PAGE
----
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Global climate change is altering thermal cycles in soils during late winter, a transition that may directly threaten seed survival via abiotic stress, facilitate infection by soil-borne pathogens, or both. Using field-collected soil and seeds of the perennial bunchgrass Elymus canadensis, we tested the hypothesis that soil freeze–thaw events limit survival within the soil through direct effects on seed persistence and amplification of soil pathogen attack using a factorial experiment that manipulated freeze–thaw cycles (constant freeze vs. freeze–thaw) and fungicide addition. Freeze–thaw treatment resulted in lower seedling emergence and delayed emergence time relative to constant-freeze controls. Fungicide-treated soils had greater emergence relative to untreated soils; the lowest seedling emergence was observed in no-fungicide, freeze–thaw-treated soils (%). The strong effects of thermal variability and fungi on seeds were mitigated through interactions at the seed–soil interface, as subsequent experiments showed that fungicide and freeze–thaw treatments alone do not influence dormancy. Our work demonstrates that changes in freeze–thaw events directly limit seedling emergence, delay seedling phenology, and provide opportunities for fungal pathogens to limit seed persistence. As recruitment from seeds is a key determinant of plant population dynamics, these results suggest that climatic variation may generate unique consequences for populations under changing climate regimes.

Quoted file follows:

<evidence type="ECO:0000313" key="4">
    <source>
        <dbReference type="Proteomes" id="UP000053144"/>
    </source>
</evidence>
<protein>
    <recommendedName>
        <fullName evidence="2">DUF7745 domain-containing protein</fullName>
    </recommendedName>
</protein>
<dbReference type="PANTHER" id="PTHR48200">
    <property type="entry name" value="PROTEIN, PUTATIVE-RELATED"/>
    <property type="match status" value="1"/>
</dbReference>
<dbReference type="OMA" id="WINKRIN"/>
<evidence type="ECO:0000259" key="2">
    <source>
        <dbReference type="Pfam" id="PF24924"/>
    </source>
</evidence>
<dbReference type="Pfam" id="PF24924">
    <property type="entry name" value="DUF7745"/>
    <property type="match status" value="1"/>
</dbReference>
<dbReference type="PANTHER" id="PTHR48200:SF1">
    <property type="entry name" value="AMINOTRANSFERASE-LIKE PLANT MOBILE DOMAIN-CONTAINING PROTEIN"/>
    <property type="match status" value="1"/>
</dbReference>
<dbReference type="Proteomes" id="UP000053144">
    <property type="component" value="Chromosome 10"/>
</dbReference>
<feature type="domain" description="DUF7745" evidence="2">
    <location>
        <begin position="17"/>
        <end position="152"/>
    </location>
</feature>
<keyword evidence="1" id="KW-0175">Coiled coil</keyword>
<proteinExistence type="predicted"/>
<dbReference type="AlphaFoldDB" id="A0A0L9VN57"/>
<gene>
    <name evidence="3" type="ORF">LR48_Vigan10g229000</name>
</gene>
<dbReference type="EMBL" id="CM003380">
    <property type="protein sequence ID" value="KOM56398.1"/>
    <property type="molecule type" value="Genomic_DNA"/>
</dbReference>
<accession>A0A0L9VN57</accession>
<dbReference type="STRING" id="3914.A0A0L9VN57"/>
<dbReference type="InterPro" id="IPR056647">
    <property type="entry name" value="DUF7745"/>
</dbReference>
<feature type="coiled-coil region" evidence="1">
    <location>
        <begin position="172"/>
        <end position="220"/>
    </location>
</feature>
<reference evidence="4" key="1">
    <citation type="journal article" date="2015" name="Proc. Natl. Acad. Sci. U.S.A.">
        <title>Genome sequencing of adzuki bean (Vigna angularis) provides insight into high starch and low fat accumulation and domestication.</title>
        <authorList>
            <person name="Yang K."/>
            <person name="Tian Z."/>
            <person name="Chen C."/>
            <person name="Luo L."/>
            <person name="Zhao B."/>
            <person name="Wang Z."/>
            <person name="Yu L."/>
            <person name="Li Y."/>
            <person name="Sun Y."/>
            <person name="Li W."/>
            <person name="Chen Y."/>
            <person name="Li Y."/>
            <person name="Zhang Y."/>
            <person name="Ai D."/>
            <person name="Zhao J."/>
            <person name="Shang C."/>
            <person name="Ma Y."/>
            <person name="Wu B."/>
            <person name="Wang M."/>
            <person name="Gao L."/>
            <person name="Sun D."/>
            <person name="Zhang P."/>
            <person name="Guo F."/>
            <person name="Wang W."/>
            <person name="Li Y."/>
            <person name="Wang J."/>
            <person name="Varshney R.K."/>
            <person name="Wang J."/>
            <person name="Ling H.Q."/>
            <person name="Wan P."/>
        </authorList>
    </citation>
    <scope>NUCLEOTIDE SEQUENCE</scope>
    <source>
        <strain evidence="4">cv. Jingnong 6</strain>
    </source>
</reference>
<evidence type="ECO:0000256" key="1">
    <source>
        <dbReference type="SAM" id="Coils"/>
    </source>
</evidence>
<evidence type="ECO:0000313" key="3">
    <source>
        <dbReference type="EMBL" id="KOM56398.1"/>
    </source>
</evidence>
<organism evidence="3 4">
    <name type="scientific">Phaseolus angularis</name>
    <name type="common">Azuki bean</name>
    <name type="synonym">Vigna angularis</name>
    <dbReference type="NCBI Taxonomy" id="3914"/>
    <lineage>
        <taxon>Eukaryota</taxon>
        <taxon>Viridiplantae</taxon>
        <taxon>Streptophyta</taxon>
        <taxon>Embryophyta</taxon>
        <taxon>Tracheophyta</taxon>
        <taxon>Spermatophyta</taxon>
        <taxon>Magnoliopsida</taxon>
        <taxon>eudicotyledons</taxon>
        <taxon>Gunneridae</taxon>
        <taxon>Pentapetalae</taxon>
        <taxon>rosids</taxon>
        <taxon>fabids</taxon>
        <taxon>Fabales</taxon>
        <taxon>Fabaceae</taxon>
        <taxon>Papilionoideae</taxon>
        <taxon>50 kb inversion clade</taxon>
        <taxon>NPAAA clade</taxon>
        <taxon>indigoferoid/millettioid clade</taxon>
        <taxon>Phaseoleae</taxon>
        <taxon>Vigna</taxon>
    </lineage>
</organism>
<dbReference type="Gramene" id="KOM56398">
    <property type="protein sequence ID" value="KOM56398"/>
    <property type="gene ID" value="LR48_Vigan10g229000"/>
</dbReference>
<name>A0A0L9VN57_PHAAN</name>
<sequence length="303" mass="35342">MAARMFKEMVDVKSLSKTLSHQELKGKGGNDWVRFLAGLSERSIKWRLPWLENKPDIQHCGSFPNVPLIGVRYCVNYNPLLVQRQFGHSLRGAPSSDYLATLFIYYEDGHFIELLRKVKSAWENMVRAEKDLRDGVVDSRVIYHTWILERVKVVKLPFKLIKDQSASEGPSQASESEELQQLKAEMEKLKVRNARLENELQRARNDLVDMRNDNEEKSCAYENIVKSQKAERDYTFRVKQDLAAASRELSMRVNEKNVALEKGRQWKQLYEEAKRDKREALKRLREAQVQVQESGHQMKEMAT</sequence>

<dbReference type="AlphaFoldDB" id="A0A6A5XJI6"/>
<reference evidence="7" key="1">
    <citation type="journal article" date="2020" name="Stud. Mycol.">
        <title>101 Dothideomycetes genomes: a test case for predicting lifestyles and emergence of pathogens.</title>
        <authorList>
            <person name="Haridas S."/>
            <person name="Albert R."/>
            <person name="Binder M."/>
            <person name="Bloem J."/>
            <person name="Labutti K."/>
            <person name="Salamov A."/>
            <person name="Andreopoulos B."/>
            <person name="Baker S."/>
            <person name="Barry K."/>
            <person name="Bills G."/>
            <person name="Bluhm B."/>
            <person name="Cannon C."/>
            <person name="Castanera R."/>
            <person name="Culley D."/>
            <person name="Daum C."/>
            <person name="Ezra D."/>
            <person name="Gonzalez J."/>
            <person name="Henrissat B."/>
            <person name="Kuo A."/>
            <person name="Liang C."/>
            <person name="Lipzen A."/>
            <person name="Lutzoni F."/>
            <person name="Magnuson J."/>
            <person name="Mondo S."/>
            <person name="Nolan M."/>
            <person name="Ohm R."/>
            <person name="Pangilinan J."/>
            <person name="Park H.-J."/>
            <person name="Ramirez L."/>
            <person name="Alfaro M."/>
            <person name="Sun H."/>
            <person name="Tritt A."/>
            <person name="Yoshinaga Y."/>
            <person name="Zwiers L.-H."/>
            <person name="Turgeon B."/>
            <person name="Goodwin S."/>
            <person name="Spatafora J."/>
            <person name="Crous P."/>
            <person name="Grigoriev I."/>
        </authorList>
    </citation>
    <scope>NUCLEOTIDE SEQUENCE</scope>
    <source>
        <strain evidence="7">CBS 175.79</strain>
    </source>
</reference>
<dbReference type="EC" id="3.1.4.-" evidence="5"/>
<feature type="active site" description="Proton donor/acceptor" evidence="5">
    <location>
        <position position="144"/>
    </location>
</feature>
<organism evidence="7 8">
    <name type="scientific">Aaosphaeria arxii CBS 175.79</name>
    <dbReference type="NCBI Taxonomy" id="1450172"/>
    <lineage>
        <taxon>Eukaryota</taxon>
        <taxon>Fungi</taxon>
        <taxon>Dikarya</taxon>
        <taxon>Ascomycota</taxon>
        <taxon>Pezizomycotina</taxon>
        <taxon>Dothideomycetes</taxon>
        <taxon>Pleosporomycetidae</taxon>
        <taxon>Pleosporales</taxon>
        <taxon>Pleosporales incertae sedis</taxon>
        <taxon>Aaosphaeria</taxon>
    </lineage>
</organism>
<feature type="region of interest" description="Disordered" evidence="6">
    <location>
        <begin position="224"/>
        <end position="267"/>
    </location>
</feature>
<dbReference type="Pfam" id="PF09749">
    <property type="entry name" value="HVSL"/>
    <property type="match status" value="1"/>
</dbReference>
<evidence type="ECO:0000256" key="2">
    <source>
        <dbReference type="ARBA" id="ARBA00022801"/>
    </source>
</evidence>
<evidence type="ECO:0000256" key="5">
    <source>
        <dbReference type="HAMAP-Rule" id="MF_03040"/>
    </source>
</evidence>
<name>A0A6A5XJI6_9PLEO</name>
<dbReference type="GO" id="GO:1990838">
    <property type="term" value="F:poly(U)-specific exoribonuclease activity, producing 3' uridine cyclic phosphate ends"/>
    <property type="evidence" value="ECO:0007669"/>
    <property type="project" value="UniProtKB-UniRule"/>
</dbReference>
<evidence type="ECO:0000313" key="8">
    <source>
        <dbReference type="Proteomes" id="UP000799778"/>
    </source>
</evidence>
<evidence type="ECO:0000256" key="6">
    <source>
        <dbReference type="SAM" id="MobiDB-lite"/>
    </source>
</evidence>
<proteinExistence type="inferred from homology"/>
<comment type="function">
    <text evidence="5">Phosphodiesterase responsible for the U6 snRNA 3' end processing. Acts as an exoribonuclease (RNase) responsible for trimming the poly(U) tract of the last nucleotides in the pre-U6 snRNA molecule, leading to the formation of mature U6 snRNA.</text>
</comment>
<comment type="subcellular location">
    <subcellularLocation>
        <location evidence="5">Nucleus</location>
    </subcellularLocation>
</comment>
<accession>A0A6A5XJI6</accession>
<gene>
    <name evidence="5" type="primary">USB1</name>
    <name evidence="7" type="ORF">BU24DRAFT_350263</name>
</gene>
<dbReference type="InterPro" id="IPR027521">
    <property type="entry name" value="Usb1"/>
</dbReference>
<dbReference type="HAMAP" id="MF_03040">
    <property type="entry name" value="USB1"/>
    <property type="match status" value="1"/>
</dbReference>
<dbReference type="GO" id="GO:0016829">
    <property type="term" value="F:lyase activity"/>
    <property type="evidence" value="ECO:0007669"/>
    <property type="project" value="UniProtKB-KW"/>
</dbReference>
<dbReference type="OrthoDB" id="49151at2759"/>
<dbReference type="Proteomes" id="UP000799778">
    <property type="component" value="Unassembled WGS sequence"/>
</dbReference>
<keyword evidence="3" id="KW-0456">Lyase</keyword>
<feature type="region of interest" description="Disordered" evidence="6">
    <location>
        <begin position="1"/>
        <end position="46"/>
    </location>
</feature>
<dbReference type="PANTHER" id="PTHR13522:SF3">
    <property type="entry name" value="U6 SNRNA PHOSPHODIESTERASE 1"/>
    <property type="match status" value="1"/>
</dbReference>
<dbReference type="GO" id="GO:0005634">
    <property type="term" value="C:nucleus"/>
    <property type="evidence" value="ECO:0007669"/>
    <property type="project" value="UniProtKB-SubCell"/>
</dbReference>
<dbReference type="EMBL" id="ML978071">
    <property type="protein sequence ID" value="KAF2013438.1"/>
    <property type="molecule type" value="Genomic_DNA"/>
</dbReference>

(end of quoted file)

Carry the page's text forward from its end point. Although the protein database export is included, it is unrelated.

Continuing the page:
climate change; Elymus canadensis; emergence; phenology; soil pathogens
Connolly, Brian M. and Orrock, John L., "Climatic Variation and Seed Persistence: Freeze-Thaw Cycles Lower Survival via the Joint Action of Abiotic Stress and Fungal Pathogens" (2015). Biology Faculty Scholarship. 13.